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Author Topic:  Headphone Noise
b0b


From:
Cloverdale, CA, USA
Post  Posted 26 Jan 2022 8:11 am    
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It seems that every set of headphones I own makes noise when the cord rubs against my shirt. Are there any phones (other than wireless) that don't have this problem?
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Ian Rae


From:
Redditch, England
Post  Posted 26 Jan 2022 8:28 am    
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Does it happen with every shirt you own?

Just being methodical Smile
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b0b


From:
Cloverdale, CA, USA
Post  Posted 26 Jan 2022 9:20 am    
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Laughing I suppose it's worse with flannel. I should wear silk? Laughing

The cords are microphonic. I know that the sound is not being recorded, but it's distracting.
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Rick Campbell


From:
Sneedville, TN, USA
Post  Posted 26 Jan 2022 12:31 pm    
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Be careful with wireless. Bluetooth in particular has a delay in it. If you're recording with other tracks, it will cause you problems. I tried it because I get the chair and things tangled up with the cord. It didn't work and I had to just learn to work with the cord.

RC
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Jim Fogle


From:
North Carolina, Winston-Salem, USA
Post  Posted 26 Jan 2022 12:48 pm     Perhaps A Static Electricity Charge
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Perhaps the noise is created by a static electricity charge generated by the rubber or vinyl wire cover rubbing against your shirt.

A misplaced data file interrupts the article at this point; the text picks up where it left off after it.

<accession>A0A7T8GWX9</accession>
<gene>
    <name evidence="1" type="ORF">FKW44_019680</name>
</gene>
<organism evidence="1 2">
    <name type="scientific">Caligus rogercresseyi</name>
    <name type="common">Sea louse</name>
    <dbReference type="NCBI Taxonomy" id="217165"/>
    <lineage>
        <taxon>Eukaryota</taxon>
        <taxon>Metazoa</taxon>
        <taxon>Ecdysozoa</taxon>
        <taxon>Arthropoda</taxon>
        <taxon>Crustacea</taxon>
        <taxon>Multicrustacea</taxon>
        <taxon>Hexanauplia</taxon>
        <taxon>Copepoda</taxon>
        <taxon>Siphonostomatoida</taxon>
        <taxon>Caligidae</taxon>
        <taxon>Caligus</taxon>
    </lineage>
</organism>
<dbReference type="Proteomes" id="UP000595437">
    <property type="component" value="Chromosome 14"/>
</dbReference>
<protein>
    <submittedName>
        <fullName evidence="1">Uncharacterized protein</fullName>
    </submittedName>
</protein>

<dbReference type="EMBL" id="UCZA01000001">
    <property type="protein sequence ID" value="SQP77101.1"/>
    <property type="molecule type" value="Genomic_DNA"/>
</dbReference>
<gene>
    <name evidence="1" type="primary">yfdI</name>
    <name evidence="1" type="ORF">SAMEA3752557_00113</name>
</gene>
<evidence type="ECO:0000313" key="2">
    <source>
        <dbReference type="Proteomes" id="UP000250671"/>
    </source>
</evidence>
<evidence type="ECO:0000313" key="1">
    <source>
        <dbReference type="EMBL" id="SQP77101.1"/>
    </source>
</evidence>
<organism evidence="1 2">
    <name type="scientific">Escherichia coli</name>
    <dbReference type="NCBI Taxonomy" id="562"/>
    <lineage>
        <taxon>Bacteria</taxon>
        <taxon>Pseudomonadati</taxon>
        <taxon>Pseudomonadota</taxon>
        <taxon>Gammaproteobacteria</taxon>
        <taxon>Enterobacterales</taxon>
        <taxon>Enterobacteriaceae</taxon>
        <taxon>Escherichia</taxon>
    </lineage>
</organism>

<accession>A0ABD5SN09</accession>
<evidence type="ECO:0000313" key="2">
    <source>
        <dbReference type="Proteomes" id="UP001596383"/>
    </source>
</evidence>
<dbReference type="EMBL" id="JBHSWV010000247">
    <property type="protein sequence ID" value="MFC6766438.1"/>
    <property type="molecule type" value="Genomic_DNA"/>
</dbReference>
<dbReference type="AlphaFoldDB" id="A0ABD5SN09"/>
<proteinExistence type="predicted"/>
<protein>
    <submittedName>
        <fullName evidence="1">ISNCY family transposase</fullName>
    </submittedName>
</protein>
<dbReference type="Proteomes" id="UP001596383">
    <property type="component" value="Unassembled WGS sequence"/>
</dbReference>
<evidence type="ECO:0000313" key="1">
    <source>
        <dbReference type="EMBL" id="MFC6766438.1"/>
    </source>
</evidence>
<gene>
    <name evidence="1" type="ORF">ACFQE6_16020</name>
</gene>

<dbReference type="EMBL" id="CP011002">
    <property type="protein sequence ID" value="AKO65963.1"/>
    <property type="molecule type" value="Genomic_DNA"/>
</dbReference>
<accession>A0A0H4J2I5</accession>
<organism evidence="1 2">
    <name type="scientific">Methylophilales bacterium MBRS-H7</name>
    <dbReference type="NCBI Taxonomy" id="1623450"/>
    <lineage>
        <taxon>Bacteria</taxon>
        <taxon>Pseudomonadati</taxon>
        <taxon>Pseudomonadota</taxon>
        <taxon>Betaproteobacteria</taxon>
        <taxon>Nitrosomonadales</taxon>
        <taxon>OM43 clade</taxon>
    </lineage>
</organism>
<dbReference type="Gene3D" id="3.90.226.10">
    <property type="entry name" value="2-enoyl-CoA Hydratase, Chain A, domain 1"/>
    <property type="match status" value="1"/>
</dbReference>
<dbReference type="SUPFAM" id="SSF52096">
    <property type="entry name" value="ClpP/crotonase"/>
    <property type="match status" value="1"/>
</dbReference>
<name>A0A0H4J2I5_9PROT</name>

Try rubbing a clothes dryer sheet over the cable, your shirt front or both. The spray from a spray can called Static Guard dissipates static really well.
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John Sluszny

 

From:
Brussels, Belgium
Post  Posted 26 Jan 2022 4:17 pm    
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Don’t wear shirts ! πŸ˜‚πŸ˜‰
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Rick Campbell


From:
Sneedville, TN, USA
Post  Posted 26 Jan 2022 7:49 pm    
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bOb,

I've considered using an extension and hanging the headset from the ceiling to keep it out of the way.

RC
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Mike Neer


From:
NJ
Post  Posted 31 Jan 2022 5:50 am    
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Certain headphone cable coverings are very microphonic. I have had this issue with some earphones, in particular the Shure SE215, and I replaced the cable with a softercable and the problem is completely eradicated. Techflex is a commonly used cable covering and it tends to be stiff.

What kind of headphones are we talking about, b0b?
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Jack Stoner


From:
New Port Richey Florida
Post  Posted 31 Jan 2022 6:42 am    
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+1 to what Rick said about delay (latency) in Bluetooth headphones. They are OK for just listening but can't be used with recording.

I use AT ATH M50X headphones and never noticed any "noise".
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b0b


From:
Cloverdale, CA, USA
Post  Posted 31 Jan 2022 8:42 am    
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Mike Neer wrote:
Certain headphone cable coverings are very microphonic. I have had this issue with some earphones, in particular the Shure SE215, and I replaced the cable with a softercable and the problem is completely eradicated. Techflex is a commonly used cable covering and it tends to be stiff.

What kind of headphones are we talking about, b0b?

Sony, Sennheiser.

What cable did you use?
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Mike Neer


From:
NJ
Post  Posted 31 Jan 2022 10:24 am